Today, Jerry Brown issued an executive order to drastically cut greenhouse gas emissions over the next 15 years. What will it mean for the state’s businesses and residents? Then, we meet L.A.’s “green czar,” the man in charge of sustainability for the City of Los Angeles. Next, in our regular car segment, the dramatic story of how the head of Volkswagen was forced out of his own company. And finally, the filmmaker behind the new film Misery Loves Comedy.
FROM THIS EPISODE
Today, Governor Jerry Brown issued an executive order to drastically cut greenhouse gas emissions over the next 15 years. By 2030, the governor says, emissions must be 40% below where they were all the way back in 1990. Ironically, this comes the same day the American Lung Association ranked Southern California as having the country’s worst air pollution. So how significant is Brown’s order, and what will it mean for California’s businesses and residents?
Cara Horowitz, UCLA's Emmett Institute on Climate Change and the Environment
The longtime head of Volkswagen was forced into retirement this week, and the boardroom machinations behind the ouster could have been lifted straight out of an episode of House of Cards. Ferdinand Piech transformed Volkswagen from an unremarkable brand to the third largest automaker in the world. But it wasn’t enough to prevent a coup from within the ranks of his own deputies. We talk about that and other auto-related news in our regular cars segment.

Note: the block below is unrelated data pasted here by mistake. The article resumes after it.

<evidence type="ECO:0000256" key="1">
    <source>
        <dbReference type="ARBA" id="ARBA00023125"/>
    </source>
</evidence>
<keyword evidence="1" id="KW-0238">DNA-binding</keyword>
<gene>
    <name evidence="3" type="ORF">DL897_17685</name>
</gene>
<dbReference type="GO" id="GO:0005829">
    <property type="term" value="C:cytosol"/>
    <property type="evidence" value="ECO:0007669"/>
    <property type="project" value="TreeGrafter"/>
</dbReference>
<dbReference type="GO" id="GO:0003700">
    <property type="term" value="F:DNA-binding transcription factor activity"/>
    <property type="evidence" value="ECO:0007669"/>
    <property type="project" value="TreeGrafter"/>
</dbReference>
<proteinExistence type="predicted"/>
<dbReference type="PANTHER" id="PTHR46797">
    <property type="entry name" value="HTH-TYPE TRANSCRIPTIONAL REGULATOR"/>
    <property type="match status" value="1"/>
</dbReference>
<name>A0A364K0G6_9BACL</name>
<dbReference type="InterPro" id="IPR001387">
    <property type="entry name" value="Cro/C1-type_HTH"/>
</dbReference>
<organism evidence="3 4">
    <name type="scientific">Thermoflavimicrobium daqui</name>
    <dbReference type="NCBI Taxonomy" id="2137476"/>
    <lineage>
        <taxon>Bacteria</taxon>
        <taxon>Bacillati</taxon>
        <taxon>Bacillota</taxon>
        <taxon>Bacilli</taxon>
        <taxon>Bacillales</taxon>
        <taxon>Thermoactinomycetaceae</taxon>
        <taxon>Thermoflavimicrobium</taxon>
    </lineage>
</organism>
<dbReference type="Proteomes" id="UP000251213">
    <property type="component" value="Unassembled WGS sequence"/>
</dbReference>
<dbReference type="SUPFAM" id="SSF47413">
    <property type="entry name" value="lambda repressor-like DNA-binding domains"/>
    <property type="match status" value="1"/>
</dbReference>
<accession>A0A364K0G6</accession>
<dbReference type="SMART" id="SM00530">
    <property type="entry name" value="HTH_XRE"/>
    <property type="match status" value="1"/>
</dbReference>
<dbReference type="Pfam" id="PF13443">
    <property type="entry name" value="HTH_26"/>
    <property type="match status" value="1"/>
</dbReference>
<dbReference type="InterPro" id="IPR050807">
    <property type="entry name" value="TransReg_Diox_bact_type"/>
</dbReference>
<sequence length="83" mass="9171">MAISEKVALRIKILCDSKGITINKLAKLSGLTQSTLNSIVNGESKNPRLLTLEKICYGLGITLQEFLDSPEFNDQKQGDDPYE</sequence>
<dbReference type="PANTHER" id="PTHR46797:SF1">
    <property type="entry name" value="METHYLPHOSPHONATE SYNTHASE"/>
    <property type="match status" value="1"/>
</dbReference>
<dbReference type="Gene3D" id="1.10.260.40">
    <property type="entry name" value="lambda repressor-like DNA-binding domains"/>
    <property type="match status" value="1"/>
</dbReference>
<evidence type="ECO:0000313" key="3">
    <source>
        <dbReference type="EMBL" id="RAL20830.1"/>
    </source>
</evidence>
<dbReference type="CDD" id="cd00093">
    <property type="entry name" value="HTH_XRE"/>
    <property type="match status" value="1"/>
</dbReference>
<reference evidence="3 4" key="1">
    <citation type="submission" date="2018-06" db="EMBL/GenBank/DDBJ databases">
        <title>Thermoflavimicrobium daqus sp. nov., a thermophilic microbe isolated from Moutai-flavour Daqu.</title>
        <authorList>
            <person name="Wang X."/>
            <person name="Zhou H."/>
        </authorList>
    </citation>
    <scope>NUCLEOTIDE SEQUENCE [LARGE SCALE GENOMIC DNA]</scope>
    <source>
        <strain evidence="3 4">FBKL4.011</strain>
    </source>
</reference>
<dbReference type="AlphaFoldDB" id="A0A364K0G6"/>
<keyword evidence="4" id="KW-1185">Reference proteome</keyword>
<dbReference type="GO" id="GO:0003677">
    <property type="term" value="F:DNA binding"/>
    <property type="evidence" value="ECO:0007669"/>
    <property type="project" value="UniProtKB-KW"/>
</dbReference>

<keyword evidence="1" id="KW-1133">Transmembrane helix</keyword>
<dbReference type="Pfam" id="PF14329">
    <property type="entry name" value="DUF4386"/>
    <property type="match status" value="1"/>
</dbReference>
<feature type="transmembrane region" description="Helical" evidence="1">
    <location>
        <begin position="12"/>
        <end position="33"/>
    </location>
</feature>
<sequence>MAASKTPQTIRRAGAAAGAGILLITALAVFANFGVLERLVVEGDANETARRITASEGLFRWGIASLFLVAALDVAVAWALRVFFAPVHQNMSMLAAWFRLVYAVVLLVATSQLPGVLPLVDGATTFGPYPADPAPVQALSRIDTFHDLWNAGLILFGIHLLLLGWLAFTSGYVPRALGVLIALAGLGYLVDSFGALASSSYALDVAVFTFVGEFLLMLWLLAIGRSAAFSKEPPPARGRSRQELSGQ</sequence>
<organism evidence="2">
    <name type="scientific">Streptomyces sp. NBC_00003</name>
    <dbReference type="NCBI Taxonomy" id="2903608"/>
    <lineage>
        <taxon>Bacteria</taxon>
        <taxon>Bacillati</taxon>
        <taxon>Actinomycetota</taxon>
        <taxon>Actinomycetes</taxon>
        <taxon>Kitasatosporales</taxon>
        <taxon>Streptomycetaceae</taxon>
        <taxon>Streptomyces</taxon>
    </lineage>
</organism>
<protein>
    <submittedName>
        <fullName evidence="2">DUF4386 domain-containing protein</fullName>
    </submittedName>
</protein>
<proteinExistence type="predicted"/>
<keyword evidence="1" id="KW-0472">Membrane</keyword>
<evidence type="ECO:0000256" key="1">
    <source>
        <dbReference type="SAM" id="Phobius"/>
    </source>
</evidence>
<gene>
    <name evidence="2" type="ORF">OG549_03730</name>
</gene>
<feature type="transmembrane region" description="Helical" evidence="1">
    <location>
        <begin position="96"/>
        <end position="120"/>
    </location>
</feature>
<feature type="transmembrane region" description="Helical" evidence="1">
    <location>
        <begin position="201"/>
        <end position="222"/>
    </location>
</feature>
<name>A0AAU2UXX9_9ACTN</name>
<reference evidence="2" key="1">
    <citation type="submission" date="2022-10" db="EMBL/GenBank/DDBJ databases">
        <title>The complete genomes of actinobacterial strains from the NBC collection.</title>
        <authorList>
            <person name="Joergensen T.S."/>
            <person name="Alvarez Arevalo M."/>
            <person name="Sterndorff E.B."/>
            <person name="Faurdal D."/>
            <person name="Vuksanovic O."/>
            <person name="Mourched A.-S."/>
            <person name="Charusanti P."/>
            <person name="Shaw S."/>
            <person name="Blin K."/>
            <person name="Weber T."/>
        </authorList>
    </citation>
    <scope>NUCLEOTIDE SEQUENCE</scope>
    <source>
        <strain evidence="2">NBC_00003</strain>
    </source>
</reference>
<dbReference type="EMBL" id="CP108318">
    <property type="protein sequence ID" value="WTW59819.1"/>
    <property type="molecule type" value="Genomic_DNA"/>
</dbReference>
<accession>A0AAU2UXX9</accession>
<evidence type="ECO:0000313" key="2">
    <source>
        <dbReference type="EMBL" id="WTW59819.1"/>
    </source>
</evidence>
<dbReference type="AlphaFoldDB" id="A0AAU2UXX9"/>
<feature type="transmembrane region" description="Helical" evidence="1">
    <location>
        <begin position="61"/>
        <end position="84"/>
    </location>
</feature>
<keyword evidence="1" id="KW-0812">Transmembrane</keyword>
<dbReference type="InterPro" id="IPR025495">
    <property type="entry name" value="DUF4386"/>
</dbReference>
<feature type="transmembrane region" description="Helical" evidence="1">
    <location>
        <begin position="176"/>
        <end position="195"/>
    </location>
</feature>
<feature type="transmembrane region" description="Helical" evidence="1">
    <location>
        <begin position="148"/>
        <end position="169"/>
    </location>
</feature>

Aaron Robinson, Car and Driver magazine
A new documentary looks deep inside the soul of comedy, featuring a long list of some of the world’s funniest people: Jimmy Fallon, Christopher Guest, Amy Schumer, and Marc Maron are all part of the lineup. The film does little to challenge the common wisdom that dysfunctional childhoods lead to successful careers in comedy, but it’s entertaining along the way. We hear from the filmmaker.
More From Press Play with Madeleine Brand
Why black boys from rich families have a 50-50 chance of falling into poverty New research shows that black boys raised in U.S. -- even in the richest neighborhoods -- still earn less money when they grow up than white boys of similar backgrounds. But that’s not the case for women. Black and white women usually track together, while black men rarely make it to the same levels as white men.
California case: free speech v. abortion rights Crisis pregnancy centers are generally run by pro-life groups that aim to convince pregnant women not to get abortions. A California law requires that employees tell their clients that the state offers free and low-cost abortions and other family planning services. Now a group of these centers is arguing that the law violates their freedom of speech.
Does copyright law cover graffiti? Clothing company H&M did a fashion shoot in Brooklyn featuring models standing against a gray wall painted with black waving lines. The graffiti was the work of an LA-based street artist, who wanted compensation. H&M responded by filing a lawsuit against him, then dropped it a few days later.
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